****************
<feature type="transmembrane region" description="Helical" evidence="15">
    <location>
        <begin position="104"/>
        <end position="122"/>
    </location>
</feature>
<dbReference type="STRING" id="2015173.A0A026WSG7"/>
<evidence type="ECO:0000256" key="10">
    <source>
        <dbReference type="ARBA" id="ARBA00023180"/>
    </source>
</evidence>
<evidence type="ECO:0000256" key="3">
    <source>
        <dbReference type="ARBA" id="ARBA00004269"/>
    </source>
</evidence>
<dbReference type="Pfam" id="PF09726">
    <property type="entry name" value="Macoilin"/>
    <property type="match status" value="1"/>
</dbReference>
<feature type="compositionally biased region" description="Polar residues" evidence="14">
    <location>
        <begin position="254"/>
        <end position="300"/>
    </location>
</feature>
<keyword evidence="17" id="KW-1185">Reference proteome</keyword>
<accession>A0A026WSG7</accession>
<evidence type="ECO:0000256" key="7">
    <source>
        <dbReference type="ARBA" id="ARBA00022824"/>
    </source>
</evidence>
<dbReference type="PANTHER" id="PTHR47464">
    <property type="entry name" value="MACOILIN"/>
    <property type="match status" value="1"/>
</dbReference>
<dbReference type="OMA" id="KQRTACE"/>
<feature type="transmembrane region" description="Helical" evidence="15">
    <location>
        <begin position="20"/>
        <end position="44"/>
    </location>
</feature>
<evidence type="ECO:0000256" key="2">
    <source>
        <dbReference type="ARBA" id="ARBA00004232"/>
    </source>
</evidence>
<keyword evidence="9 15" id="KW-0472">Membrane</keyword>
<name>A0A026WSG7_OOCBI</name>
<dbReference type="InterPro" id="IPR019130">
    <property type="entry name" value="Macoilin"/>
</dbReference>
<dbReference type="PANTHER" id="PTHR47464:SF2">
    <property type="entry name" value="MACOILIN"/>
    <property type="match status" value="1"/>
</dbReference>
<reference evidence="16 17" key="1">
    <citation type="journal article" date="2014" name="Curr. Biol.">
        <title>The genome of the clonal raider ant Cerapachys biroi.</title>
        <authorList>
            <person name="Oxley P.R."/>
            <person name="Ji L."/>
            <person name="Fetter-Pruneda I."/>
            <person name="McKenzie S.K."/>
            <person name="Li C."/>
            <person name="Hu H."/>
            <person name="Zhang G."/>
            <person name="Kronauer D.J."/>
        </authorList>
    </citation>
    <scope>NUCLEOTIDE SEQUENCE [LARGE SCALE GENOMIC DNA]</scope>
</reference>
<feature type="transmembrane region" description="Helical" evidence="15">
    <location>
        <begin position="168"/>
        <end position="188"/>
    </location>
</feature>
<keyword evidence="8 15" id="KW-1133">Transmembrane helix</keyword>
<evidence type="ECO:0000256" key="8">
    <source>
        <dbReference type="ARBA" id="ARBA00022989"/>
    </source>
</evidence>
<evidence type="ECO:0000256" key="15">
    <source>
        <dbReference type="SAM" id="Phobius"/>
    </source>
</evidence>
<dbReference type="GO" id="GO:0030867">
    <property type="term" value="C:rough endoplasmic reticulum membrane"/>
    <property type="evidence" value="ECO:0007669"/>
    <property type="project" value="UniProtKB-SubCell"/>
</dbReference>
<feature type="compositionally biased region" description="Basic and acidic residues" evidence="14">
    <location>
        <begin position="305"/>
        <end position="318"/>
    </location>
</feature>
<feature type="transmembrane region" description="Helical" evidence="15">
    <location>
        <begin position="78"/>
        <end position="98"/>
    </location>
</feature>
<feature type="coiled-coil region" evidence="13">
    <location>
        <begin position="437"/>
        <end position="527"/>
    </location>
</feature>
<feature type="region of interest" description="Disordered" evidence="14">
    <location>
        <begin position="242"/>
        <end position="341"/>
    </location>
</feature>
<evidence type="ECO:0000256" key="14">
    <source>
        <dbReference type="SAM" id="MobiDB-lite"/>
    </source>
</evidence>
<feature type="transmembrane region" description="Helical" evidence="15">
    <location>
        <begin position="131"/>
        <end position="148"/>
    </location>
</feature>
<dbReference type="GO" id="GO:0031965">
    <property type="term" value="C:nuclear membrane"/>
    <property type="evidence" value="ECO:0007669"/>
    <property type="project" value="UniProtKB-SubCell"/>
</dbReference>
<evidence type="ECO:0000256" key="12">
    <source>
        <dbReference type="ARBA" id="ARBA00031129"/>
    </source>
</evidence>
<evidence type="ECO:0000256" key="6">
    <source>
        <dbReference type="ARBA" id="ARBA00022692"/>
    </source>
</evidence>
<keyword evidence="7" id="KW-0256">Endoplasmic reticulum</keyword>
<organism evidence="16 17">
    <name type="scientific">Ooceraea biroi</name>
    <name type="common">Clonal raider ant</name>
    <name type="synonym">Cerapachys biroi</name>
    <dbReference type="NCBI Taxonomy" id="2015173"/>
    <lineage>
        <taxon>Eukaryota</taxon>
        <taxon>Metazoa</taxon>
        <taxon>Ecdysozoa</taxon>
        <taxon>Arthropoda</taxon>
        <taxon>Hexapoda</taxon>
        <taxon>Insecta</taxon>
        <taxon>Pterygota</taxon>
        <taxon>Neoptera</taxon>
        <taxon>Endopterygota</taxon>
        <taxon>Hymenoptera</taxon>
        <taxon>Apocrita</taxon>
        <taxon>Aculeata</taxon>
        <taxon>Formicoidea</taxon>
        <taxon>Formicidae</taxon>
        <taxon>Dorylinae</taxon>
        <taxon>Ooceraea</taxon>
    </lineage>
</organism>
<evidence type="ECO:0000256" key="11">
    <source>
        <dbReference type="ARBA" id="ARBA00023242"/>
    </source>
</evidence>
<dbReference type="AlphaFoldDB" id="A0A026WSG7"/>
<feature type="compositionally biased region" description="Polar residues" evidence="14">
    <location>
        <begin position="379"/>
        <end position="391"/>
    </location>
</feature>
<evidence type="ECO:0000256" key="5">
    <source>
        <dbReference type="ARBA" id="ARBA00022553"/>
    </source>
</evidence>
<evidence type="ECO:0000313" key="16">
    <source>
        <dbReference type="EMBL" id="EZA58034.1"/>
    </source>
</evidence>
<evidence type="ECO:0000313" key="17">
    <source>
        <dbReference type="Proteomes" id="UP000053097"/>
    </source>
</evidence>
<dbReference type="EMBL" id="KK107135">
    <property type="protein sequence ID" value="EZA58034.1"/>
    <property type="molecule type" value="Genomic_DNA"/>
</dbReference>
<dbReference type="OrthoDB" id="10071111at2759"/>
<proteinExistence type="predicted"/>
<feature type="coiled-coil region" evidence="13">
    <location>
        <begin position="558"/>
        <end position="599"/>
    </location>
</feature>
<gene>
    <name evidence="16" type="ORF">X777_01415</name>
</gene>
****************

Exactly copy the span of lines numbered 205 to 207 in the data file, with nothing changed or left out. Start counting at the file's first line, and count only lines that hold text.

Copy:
<proteinExistence type="predicted"/>
<feature type="coiled-coil region" evidence="13">
    <location>